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The Glocalisation of food

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The F&B industry is at the cusp of significant transitions, primarily led by dietary assessments and
re-assessments by new age customers, says Xenia Lam, F&B manager, Taj Holiday Village Resort & Spa, Goa

In today’s world, drinking and eating is not only a primary need, but has become a full-fledged lifestyle. With the dawn of social media, customers not only look for appealing food and drink but at the same time wish them to be fashionable. With customers sharing every experience online, consuming “instagrammable” food and beverage has become an absolute must for millennials. Which means that the deliverables must have the potential to touch all the senses and create magic with an amalgamation of taste, colour, texture, temperature, flavour and even sound. With time, customers have also become busier than ever; forever on the go with exaggeratedly active lifestyles. However in today’s day and age this is coupled with an increased need for self-care – clean eating and drinking; but with flair.

Xenia Lam

With information being straightforward and freely available, customers are able to make better informed, conscious, mindful and ethical choices about the items they consume. Combining health aspects with indulgences has traditionally been challenging as pre- conceived notions of “healthy” and “bad taste” synonymously going hand in hand; indulgence as per definition was “unhealthy” one of the seven deadly sins – a kind of guilty pleasure. But today one of the most significant benefits is that customers are able to recognise and understand an ingredient list and respect the product – its origin, heritage and story.
Glocalisation is the practice of doing business conferring to global and local considerations. In our world this means tailoring the product towards both the local taste preferences and heritage, as well as disseminating those local nuances to other parts of the world. At the same time digitisation is increasing too, resulting in a huge online presence – buying power is growing as is the knowledge of what millions of people miles away are eating and drinking. European flavours have become rather popular in the Asian market. Flavours of spec-loos have travelled to the east and Asian flavours on the other hand have increased their popularity in Europe with the rise of matcha and “chai tea.” Also dishes using international foods such as Asian dumplings and rolls as a vehicle for familiar flavours are a great way to introduce cuisines from around the world to diners, thus making it an easy fit in any food service concept.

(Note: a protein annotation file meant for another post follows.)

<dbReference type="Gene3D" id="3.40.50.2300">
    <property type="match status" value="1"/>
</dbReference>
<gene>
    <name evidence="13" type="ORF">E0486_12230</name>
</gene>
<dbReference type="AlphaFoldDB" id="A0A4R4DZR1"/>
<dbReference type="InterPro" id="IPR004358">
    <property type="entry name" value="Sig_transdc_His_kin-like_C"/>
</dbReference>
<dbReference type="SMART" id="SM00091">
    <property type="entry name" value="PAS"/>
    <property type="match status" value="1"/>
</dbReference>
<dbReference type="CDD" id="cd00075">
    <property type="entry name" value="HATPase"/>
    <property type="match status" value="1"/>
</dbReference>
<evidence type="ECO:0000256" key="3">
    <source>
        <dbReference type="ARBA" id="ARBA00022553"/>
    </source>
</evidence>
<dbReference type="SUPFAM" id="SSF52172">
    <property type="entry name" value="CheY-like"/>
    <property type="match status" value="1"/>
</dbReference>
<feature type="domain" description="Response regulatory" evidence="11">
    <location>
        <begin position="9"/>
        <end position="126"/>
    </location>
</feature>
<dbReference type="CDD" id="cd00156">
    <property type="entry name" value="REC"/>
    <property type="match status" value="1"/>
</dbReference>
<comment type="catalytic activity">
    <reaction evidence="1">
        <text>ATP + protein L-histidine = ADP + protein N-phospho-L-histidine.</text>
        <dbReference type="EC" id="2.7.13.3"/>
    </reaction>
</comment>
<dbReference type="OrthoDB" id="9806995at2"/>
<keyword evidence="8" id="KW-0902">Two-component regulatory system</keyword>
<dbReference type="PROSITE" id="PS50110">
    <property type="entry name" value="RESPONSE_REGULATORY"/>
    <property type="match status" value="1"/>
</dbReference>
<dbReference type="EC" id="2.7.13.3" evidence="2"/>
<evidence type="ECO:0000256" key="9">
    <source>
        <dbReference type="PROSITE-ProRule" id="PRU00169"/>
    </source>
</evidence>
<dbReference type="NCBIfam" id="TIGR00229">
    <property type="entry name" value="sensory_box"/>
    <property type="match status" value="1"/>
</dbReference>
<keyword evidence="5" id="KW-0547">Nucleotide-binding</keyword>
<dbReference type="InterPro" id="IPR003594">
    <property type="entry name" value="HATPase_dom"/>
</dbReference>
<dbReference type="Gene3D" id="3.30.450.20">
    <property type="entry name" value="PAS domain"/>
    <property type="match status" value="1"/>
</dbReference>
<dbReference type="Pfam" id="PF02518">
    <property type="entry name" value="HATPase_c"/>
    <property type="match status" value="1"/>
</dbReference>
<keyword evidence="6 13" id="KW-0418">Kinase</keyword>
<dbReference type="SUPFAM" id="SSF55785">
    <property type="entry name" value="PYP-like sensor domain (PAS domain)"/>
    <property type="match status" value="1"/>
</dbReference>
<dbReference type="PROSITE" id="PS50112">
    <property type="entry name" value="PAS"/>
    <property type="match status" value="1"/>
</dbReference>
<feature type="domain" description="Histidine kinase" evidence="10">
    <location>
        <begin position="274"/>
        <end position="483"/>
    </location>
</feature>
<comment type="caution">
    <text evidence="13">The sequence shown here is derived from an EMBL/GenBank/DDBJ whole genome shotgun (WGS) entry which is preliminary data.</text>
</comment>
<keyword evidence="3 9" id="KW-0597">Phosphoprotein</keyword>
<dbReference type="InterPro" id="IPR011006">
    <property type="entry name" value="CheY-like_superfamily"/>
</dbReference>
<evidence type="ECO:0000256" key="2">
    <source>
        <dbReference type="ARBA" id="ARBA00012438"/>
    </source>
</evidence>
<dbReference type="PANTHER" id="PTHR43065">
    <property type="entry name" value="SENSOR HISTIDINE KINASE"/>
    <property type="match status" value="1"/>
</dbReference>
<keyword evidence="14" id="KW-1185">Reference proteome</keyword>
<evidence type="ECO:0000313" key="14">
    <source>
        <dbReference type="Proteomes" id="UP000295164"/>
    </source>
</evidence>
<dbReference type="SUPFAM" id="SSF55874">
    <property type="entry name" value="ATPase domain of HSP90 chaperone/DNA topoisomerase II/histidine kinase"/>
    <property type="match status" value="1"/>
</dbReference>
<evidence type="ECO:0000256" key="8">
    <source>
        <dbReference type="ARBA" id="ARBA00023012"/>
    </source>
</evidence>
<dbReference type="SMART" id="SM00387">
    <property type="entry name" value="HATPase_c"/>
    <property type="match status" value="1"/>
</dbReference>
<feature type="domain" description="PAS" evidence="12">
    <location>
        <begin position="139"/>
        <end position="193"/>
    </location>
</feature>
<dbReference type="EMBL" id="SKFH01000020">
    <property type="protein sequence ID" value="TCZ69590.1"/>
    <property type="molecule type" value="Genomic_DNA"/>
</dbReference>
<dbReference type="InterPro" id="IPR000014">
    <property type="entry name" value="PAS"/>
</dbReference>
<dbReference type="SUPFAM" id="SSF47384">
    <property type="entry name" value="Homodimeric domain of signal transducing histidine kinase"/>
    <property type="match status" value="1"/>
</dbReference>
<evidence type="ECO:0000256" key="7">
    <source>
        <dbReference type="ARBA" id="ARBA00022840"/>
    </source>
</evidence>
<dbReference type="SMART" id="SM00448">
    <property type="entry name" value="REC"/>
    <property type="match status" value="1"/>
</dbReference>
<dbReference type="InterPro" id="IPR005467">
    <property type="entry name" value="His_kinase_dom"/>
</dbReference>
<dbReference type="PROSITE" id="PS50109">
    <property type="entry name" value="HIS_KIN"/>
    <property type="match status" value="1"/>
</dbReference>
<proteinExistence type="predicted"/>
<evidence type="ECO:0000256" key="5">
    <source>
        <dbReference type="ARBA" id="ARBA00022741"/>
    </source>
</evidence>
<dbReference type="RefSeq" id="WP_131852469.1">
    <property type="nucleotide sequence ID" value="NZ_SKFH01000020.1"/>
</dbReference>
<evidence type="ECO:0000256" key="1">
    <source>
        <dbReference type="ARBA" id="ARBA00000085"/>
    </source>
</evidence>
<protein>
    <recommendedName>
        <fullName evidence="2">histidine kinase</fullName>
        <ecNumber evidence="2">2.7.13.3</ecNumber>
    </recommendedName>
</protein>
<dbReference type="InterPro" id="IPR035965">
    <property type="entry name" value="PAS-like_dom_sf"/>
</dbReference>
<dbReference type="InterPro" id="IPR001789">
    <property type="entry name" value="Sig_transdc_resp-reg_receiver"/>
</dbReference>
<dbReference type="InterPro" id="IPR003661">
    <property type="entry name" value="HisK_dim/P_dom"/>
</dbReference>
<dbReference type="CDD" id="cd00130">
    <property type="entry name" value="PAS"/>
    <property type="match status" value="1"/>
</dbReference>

Fusion is the new gastronomy
International food and flavours are increasingly in demand and diners are in search of new and exciting dishes. Chefs and restaurants globally are trying to discover various ways to make them more accessible. While fusion cooking feels passé, countless cuisines have celebrated the ingredients and flavours from other cultures for a long time. For instance Peru, South America has a rich history of incorporating Spanish, Japanese and Chinese flavours into its cuisine. This notion can rarely be claimed as one that was learned out of the blue. Chefs and bartenders over the world have taken to create fusion food and drink to bring forth a whole new gastronomic experience. Chefs started putting together different elements and experimenting with various aspects trying to create unusual experiences yet ensuring the combination is paired well and it was not long after that beverage enthusiasts started their own mixology platform. This laid the basis for a unique trend, customisation as per the diners taste and thus the rule book went out the window. The element of surprise, addition of adding a fun element, incorporation and elimination of produce as per seasonality and availability – and the concept of fresh, clean and maybe sometimes even healthy !